Imports rise strongly in first seven months while exports dragged down by falling global prices, increased competition, and poorly-performing domestic exporters.
Vietnam’s trade deficit is estimated to have increased by $300 million in July, bringing the figure for the first seven months to $3.37 billion.
The General Statistics Office (GSO) reported on July 27 that imports increased significantly in the first seven months while exports also rose but to a much lesser extent.
Vietnam’s total import value in the first seven months was estimated to have increased by 16.4 per cent year-on-year, to $95.64 billion.
Imports mainly included machinery, components, and equipment for production and exports.
Import value registered a year-on-year surge of 35.1 per cent for machinery, equipment, tools, and components, to $16.56 billion, 35 per cent for telephones and components, to $6.12 billion, 34.5 per cent for electronic products, computers and components, to $13.89 billion, and 15.1 per cent for steel, to $4.66 billion.
Auto imports rose an incredible 97.9 per cent against the first seven months of last year, to $3.41 billion.
China was Vietnam’s largest import market, with $28.8 billion, a year-on-year increase of 22.5 per cent, followed by ASEAN, Japan, the EU, and the US.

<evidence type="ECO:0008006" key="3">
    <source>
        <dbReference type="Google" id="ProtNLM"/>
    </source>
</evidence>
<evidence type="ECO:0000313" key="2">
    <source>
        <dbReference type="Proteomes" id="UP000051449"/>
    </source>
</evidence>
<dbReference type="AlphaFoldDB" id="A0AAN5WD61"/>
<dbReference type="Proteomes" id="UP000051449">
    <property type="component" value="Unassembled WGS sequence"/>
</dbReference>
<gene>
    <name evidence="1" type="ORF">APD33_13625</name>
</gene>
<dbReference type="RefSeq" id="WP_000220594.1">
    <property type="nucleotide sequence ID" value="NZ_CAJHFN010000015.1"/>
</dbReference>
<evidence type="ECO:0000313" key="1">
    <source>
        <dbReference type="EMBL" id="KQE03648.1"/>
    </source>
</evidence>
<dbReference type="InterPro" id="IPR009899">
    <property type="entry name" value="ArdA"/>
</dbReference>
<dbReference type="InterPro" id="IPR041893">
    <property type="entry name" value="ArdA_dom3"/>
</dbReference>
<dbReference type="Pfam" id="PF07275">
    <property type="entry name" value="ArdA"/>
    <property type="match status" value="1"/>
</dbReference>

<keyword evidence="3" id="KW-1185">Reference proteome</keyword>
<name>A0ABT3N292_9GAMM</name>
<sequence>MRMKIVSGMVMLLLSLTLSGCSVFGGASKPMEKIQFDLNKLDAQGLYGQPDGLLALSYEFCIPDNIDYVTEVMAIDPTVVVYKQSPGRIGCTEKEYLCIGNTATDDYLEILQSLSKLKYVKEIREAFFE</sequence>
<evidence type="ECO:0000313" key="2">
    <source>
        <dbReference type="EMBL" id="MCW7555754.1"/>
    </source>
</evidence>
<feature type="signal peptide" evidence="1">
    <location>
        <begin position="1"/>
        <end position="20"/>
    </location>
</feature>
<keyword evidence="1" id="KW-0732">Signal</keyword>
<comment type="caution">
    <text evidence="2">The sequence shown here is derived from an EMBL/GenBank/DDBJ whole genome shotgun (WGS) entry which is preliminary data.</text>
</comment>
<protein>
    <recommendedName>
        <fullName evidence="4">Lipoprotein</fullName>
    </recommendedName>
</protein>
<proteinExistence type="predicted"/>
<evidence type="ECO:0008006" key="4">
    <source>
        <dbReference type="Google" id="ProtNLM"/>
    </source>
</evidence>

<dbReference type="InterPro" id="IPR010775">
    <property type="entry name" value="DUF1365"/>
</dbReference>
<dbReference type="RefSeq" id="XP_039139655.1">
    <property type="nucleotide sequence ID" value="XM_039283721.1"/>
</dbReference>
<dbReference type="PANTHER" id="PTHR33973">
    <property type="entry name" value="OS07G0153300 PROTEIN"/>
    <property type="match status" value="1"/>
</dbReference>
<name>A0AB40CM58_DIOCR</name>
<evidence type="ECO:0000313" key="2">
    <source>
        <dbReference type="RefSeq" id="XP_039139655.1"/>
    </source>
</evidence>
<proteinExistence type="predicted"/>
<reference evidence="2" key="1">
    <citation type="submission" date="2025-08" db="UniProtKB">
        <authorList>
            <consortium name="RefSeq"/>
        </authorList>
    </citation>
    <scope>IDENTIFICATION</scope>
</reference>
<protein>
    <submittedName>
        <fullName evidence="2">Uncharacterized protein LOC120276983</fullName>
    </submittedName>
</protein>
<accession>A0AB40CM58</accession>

The GSO reported that Vietnam’s export value was expected to show a year-on-year increase of 9.5 per cent to $92.27 billion in the first seven months.
Export value growth was not so high because the export value of the domestic enterprises fell 1.7 per cent, to $27.57 billion, against the same period of last year.
Meanwhile, foreign direct investment (FDI) enterprises contributed $64.69 billion to the total, rising 15.1 per cent.
Key export items fell in volume and value compared with the same period last year, due to falling prices and greater competition in the global market. Coffee was down 33 per cent to $1.65 billion, rice 8.7 per cent to $1.59 billion, seafood 15 per cent to $3.62 billion, and crude oil 47.1 per cent to $2.45 billion.